Republican presidential candidate, former Massachusetts Gov. Mitt Romney,… (Win McNamee / Getty Images )
Reporting from Manchester and Des Moines — In the closest finish in the history of the Iowa caucuses, Mitt Romney and Rick Santorum wound up in a virtual dead heat in the first battle for the Republican presidential nomination, with Romney emerging as the apparent winner by a margin of just eight votes.
When results from the last of the state's 1,774 precincts were tallied Wednesday morning, Romney had 30,015 votes to Santorum's 30,007.
Combined, the two accounted for half of the more than 120,000 votes cast at the statewide gatherings of party activists. An apparent glitch in reporting of local results held up announcement of the final result.
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"We don't know what the final vote tally is going to be, but congratulations to Rick Santorum. This has been a great victory for him and his effort," Romney said earlier as he addressed supporters in Des Moines.
"Thank you so much, Iowa," Santorum, a former Pennsylvania senator, told jubilant supporters in a Des Moines suburb.
According to past results provided by the Des Moines Register, the closest previous GOP caucus result came in 1980, when George H.W. Bush edged Ronald Reagan 31.6% to 29.5%.
In 1996, Bob Dole won by 3 percentage points over Pat Buchanan.
Despite the close result, there is no official provision for a recount because no delegates are at stake. The Republican vote was essentially a popularity contest among those who attended, and at some caucus sites there are no paper records of the vote.
And in fact, despite all of the attention to Tuesday's events, not a single delegate will be awarded based on the result. Iowa Republicans will allocate delegates to the national convention based on later district and statewide events this spring -- and those that are chosen will not be bound to a single candidate.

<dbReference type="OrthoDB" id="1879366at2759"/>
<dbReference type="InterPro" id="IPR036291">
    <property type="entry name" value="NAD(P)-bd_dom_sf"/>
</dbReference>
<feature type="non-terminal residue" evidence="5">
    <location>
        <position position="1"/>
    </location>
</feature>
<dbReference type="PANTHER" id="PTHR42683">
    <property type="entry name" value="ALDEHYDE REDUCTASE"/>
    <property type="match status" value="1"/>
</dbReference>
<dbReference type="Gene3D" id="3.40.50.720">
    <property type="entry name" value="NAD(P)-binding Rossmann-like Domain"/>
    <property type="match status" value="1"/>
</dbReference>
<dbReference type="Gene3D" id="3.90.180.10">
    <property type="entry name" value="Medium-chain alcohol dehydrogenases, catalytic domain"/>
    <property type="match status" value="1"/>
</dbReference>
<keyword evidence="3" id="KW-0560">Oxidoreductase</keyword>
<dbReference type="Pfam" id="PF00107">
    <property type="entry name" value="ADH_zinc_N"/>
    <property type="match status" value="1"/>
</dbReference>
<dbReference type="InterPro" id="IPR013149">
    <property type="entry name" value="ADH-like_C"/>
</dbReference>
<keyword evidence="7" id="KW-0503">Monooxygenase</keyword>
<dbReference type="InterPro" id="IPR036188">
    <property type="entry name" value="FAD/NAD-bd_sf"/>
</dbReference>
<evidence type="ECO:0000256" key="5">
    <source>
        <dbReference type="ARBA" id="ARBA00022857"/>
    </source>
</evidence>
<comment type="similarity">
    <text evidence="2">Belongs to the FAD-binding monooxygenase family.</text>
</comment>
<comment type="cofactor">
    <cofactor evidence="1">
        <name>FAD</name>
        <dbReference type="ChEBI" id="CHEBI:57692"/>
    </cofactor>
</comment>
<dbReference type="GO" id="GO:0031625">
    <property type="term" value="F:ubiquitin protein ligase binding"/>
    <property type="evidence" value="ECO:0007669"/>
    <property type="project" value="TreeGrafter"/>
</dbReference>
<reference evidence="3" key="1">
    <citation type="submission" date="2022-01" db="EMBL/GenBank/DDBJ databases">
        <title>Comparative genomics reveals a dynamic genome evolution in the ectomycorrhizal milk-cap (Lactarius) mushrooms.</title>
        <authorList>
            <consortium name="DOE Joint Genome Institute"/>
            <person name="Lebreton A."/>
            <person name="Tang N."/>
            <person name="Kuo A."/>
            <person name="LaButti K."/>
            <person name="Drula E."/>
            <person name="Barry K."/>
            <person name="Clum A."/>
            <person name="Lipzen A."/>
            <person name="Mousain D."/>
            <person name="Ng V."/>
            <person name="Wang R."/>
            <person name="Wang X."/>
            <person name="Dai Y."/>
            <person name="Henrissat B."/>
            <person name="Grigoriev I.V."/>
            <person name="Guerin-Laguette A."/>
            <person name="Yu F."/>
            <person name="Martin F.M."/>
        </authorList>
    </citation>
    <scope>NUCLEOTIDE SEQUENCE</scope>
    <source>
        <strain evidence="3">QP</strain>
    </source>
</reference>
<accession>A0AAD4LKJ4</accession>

Iowa did succeed perhaps in narrowing the field. Ron Paul finished third with 21%, followed by Newt Gingrich at 13%, Rick Perry at 10%, and Michele Bachmann at just 5%.
Based on the disappointing result, Perry said he would return to Texas rather than move on to South Carolina so he could "determine whether there is a path forward for myself in this race."
Despite, or perhaps because of, the wild voter mood swings that produced a revolving cast of front-runners, the caucuses failed to generate the big increase in voter turnout that many Republicans were expecting.
Virtually the same number of Republicans turned out as in 2008. A clear, cold night was no barrier for Iowa residents. GOP leaders had expected that enthusiasm among party activists would mean increased turnout, like the huge vote that Democrats generated in 2008.
But the lack of a compelling social conservative to excite the Christian conservatives who dominate the caucuses, and a late-starting campaign by Romney, who played down his Iowa campaign until the last six weeks, may have been contributing factors.
Whether either of the candidates can claim momentum heading into the next voting event in New Hampshire is unclear. But Romney does begin the seven-day sprint with a decided advantage, both in terms of polling and campaign resources.
Memoli reported from Manchester, N.H., and West from Des Moines.